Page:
Puyo’s Guide to Calling Tiles – Part 4

Continuing our translations of Puyo’s blog posts, we have part 4 of his series about calling tiles.

The next three articles talk about basic technique for pon/chii hands, starting with pons.

Pons and kanchans

You can pon from three players, but kanchans can only chii from the player to your left, so we should favor shapes that let us pon.


Throwing or here gives the same ukeire, but if we have called we must throw the . The reason is that can only be called from our left player, but and can be ponned from all three players. Please remember this type of shape.

Strengths and weaknesses of pon material

The pairs we use to pon are called “pon material”. We rate them according to how easy it is to pon them. Usually, terminals, no chance tiles, and tiles that are hard for others to utilise are good.



If none of the relevant tiles are in the pond, here we should throw . This is because is close to the dora, and so it will be rare for players to throw it. Therefore, this is the weakest pon material in the hand. Even if one has been played, I still think we can throw .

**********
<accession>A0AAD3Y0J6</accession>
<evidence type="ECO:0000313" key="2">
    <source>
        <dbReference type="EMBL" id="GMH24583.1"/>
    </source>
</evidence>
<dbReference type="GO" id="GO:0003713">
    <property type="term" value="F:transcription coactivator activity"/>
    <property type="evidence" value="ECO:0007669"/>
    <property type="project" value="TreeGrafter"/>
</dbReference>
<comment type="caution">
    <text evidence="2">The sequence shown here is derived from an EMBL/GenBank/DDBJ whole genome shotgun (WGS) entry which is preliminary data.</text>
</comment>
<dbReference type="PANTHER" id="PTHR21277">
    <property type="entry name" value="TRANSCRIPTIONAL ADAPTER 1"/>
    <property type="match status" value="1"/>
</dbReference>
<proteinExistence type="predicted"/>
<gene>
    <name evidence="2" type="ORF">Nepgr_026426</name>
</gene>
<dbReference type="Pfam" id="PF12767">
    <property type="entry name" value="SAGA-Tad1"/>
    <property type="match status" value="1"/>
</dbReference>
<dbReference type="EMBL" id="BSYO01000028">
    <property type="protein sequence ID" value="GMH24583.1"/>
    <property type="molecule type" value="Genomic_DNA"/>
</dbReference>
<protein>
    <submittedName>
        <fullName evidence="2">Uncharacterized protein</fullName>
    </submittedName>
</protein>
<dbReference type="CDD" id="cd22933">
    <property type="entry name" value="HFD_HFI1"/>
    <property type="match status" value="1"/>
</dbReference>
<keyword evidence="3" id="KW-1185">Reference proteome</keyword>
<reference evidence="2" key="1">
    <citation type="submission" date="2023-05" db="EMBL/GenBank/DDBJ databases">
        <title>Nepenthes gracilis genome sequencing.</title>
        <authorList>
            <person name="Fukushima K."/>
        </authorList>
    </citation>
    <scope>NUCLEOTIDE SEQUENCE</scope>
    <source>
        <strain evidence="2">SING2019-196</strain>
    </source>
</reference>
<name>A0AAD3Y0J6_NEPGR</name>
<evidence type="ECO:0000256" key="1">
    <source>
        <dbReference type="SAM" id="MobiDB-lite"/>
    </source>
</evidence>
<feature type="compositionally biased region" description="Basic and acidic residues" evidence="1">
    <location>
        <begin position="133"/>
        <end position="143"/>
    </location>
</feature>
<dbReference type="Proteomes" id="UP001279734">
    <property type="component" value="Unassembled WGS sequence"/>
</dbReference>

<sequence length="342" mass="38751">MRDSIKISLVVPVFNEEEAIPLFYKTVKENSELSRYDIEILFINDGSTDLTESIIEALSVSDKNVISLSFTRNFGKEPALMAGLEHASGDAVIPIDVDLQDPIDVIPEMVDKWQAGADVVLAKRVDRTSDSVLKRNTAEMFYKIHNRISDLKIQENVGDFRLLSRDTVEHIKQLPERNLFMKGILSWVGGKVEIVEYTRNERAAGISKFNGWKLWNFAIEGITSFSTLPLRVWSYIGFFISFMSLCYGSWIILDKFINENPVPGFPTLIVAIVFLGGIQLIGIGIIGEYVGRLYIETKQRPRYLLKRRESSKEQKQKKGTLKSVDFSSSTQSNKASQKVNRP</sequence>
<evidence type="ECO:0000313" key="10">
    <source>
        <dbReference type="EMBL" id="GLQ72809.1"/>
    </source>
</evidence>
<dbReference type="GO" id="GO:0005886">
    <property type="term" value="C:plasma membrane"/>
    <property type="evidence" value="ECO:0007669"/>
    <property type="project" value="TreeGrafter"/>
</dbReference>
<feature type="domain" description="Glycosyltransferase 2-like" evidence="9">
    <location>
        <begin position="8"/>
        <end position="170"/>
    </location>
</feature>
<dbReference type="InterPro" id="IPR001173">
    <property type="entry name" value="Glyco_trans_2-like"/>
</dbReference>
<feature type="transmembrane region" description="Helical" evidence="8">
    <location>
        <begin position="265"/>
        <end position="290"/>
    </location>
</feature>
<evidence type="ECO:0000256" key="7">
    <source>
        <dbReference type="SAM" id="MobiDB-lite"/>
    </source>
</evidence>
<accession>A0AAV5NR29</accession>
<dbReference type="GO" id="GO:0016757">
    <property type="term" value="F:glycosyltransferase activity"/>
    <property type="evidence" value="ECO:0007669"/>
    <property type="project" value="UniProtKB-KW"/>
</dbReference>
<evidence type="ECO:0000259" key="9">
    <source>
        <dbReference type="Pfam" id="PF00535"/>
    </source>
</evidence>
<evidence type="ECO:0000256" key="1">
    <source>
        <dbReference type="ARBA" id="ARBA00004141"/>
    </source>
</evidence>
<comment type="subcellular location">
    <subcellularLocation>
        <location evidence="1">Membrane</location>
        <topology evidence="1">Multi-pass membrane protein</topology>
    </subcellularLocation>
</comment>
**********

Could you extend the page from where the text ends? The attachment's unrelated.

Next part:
Pon material quality is an important consideration when deciding between toitoi and chitoitsu.


Although this is 1-shanten chitoitsu, if someone plays haku, we can pon it (after pon, we play according to the above criteria)

The reason is that , , and are very good tiles for calling pon, so going for the open hand won’t be worse than chitoitsu.

However if the hand was


This is also chitoitsu 1-shanten, but the pon material is very bad in this hand. Aiming towards chitoitsu is better than calling pon here, as it is unlikely that we will be able to pon the other groups to advance the hand further.

In the next article we’ll shift our focus onto calling chii.

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